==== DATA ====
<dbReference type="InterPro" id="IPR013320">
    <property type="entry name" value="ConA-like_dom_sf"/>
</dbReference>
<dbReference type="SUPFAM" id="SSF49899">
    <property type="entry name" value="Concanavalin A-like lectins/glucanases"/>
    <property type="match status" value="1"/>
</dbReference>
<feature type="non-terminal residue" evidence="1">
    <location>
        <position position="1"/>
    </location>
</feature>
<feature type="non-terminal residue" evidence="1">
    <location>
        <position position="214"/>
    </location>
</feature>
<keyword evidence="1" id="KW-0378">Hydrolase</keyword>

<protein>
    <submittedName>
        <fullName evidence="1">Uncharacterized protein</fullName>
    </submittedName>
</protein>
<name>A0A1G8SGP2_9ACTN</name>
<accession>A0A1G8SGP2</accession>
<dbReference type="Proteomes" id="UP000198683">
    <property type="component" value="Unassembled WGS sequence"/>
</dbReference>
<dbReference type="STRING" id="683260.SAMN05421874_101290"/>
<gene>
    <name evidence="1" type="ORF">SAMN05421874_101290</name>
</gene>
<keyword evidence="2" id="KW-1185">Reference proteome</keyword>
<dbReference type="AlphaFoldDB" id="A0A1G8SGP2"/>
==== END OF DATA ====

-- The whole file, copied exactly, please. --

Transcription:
<dbReference type="InterPro" id="IPR013320">
    <property type="entry name" value="ConA-like_dom_sf"/>
</dbReference>
<dbReference type="SUPFAM" id="SSF49899">
    <property type="entry name" value="Concanavalin A-like lectins/glucanases"/>
    <property type="match status" value="1"/>
</dbReference>
<feature type="non-terminal residue" evidence="1">
    <location>
        <position position="1"/>
    </location>
</feature>
<feature type="non-terminal residue" evidence="1">
    <location>
        <position position="214"/>
    </location>
</feature>
<keyword evidence="1" id="KW-0378">Hydrolase</keyword>

<protein>
    <submittedName>
        <fullName evidence="1">Uncharacterized protein</fullName>
    </submittedName>
</protein>
<name>A0A1G8SGP2_9ACTN</name>
<accession>A0A1G8SGP2</accession>
<dbReference type="Proteomes" id="UP000198683">
    <property type="component" value="Unassembled WGS sequence"/>
</dbReference>
<dbReference type="STRING" id="683260.SAMN05421874_101290"/>
<gene>
    <name evidence="1" type="ORF">SAMN05421874_101290</name>
</gene>
<keyword evidence="2" id="KW-1185">Reference proteome</keyword>
<dbReference type="AlphaFoldDB" id="A0A1G8SGP2"/>